Like anyone else who has a new venture that they’re excited about, we had very high hopes, and we were probably overly optimistic about how quick the site would catch on. Part of the reason we thought the site would work, is because we had already put our names out in the remix game. We had already made alot of friends in the game via being on the remix sites, spinning at one of the premiere night clubs in the northeast, and a few years worth of various online networking. So, we assumed if a few of our well respected friends put the word out via twitter, that word would spread real quick. Well, while that did help, things are never quite that easy. Still we can’t complain, because in the scheme of things, we did hit some of our goals relatively quickly.
It was less than a month after our start that we got our first little break. Spring wrote our second editorial “Defending DJ Pauly D“. Editorials like this would become somewhat of a theme on our site. Everyone knows how much hate there is in the DJ world, but alot of it just isn’t rational. We try to be open-minded about things, and we felt that all the negative comments Pauly D was getting were totally undeserved. As it turns out, Pauly D felt the same way we did and retweeted us, including a link to the site. Pauly lives within an hour of us, and was shown the editorial by some mutual friends. Needless to say, when someone who has hundreds of thousands of twitter followers retweets you, it’s very good for business. That post sparked a lot of commenting and really was the start of us getting our name out there.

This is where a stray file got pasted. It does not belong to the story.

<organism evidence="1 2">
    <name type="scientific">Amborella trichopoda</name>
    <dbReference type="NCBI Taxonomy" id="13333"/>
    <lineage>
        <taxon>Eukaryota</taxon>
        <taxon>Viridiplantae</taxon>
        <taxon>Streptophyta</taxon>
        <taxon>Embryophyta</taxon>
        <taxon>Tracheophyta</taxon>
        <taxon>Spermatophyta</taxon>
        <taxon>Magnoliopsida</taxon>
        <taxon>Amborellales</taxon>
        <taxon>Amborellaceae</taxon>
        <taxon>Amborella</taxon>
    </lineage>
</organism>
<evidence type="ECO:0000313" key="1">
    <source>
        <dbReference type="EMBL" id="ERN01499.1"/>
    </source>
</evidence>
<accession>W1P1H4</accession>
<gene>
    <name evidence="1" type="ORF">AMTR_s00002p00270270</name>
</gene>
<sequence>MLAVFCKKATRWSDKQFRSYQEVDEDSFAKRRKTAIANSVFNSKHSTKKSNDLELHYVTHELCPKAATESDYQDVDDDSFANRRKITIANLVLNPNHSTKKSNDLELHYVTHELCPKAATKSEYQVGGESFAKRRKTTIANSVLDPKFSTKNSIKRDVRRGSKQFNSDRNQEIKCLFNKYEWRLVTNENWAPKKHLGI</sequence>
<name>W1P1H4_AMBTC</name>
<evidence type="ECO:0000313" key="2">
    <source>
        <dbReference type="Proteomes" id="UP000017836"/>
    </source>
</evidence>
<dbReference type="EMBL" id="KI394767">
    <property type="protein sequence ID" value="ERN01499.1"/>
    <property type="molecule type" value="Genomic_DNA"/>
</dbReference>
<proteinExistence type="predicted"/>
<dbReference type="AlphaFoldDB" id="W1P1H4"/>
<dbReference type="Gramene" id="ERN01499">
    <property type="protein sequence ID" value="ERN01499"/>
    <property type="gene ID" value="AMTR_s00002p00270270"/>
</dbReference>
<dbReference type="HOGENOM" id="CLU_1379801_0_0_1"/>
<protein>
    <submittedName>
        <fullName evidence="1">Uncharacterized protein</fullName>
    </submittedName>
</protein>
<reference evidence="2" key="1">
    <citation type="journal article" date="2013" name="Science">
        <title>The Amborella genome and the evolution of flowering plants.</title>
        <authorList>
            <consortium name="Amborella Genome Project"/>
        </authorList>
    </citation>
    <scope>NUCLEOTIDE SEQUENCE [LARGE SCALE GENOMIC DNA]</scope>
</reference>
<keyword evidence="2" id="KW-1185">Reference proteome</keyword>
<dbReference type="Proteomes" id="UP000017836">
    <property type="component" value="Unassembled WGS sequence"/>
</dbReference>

Well, before we could even celebrate our first little break, we got a much bigger one two days later. At the time, there were a lot of things on the mind of DJs that no one was brave enough to say out loud — until our friend Alex Rage decided to speak his mind one night via twitter. With what seemed like the entire DJ world taking part (including DJ Sizzahandz), Alex lead a long twitter convo regarding the amount of theivary being done on the remix sites. Certain DJs on the sites were taking credit for simple edits of others’ work. Not only were these DJs getting paid for what others did, but even worse, they were getting the credit. It was a great, much needed rant by Alex that inspired others to open their mouths and it also opened the eyes of some who may not have understood what was going on. Since our site is “Where DJs Talk Shop“, we couldn’t let this go without giving our two cents. JD wrote an editorial about the previous night’s twitter EVENT, which if you missed, is still a must read. CHECK IT OUT HERE as well as OUR VIDEO REGARDING WHAT HAPPENED AFTER THIS EDITORIAL WAS WRITTEN. Things actually got a little heated in the comment section of the editorial, but it was really a great thing that this topic finally came to light. As you can see by the amount of comments we got, this was huge in letting people know about our site. It was really from this moment on, that our site gained a lot of the followers we have today. You can hear another little recap of this, as well as us talking about how it helped our site in that ROCK-IT! REPORT episode from above at 37:09 in.